Cities Seeking '20-Minute Living'

Reducing car dependency can improve air quality, increase access to jobs and opportunities, and help cities meet emissions reduction goals.

1 minute read

May 30, 2021, 7:00 AM PDT

By Diana Ionescu @aworkoffiction


walkable street

Dewita Soeharjono / Flickr

Like other cities around the country, Eugene, Oregon is "pushing several initiatives to promote '20-minute living,' the ability to reach important destinations like grocery stores and workplaces within that time frame." As reported by Haisten Willis in the Washington Post, city leaders want to make 90% of Eugene "20-minute friendly" by 2030, a goal that supporters say will improve air quality and resident health, raise property values, and reduce transportation costs.

Terri Harding, Eugene's principal planner for long-range planning, calls compact development and 20-minute neighborhoods the "pillars of growth management" for the city. The city's downtown, as a cultural and civic hub, is already a "gold-star 20-minute neighborhood," but "enhancing walkability farther out will be challenging."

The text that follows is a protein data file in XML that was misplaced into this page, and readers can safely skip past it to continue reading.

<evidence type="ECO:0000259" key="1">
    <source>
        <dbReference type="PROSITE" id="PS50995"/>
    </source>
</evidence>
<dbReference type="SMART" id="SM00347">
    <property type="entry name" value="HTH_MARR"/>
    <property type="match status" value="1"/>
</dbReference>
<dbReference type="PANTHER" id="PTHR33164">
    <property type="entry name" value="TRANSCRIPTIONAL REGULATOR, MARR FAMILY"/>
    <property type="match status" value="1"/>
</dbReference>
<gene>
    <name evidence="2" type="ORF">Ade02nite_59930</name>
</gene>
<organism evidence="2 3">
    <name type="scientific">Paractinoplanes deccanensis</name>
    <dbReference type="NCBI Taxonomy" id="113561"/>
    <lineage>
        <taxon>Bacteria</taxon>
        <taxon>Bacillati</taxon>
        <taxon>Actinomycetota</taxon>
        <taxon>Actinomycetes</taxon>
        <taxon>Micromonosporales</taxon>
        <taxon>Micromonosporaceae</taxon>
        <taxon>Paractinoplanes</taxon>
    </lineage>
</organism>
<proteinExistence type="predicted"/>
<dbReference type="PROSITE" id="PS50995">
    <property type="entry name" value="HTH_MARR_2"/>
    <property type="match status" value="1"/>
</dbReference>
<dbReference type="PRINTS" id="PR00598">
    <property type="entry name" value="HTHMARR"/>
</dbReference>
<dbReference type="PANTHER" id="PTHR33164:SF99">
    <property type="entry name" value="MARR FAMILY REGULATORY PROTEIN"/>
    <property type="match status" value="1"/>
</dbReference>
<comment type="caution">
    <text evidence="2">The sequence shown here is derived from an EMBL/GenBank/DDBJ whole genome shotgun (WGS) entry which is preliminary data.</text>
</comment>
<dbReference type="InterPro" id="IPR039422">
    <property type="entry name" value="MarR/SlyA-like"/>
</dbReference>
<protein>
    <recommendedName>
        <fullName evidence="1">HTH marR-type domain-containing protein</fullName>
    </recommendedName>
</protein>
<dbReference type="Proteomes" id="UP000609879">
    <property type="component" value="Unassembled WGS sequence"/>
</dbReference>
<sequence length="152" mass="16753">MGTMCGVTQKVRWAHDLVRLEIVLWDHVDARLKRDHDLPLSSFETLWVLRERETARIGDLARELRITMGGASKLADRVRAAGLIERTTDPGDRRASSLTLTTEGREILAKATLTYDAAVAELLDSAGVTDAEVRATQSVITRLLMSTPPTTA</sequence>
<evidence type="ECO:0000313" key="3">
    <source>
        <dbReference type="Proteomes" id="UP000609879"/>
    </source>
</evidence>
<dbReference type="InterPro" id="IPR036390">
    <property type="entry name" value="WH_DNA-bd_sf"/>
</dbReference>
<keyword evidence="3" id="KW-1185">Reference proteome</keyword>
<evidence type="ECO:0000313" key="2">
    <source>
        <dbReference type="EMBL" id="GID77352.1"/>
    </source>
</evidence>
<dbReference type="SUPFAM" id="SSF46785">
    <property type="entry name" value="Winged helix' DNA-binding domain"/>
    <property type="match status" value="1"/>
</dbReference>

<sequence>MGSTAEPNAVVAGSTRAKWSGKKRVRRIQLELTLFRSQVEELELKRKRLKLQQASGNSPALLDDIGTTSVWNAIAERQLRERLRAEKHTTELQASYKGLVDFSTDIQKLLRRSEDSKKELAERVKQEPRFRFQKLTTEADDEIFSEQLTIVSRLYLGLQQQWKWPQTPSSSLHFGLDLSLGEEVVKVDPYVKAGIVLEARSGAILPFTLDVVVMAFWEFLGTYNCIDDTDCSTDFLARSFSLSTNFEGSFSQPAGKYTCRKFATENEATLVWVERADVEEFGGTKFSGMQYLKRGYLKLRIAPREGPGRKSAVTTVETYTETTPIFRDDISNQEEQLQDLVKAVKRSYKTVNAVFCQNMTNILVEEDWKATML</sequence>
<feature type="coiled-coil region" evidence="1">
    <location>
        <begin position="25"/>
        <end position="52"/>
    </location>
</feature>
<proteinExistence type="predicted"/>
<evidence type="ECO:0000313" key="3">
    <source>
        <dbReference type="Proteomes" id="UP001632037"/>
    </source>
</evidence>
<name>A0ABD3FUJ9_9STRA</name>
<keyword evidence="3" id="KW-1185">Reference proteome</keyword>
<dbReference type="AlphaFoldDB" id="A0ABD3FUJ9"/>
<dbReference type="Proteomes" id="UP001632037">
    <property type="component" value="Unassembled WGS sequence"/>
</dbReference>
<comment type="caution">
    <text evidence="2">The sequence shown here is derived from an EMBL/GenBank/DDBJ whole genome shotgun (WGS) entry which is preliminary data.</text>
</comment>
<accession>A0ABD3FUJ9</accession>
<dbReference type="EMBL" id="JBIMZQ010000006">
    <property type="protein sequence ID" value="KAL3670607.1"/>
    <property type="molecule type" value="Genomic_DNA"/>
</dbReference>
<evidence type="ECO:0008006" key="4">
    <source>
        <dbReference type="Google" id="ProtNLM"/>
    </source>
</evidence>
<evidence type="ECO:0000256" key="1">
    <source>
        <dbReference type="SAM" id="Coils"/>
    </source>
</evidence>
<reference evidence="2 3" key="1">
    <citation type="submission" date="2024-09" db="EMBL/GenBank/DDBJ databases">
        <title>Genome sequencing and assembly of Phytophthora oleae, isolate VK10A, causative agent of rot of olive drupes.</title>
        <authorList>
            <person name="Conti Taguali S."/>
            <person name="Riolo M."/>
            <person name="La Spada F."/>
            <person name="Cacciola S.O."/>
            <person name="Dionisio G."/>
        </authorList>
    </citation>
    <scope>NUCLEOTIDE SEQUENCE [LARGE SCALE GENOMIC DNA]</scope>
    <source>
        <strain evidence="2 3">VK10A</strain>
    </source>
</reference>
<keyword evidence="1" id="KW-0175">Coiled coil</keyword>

Improving access isn't just about promoting biking and walking and enhancing transit. "Making cities more walkable involves creating a more compact footprint, where more businesses are built near existing homes. But it also means building housing near existing businesses, such as stores and restaurants." As deeply intertwined issues, transportation and land use must be approached simultaneously. "While the term '20-minute neighborhood' seems to refer primarily to transportation, it also speaks to land use. Planning and zoning are major factors as well, with more mixed-use and infill development needed to realize the vision."

Thursday, May 20, 2021 in The Washington Post

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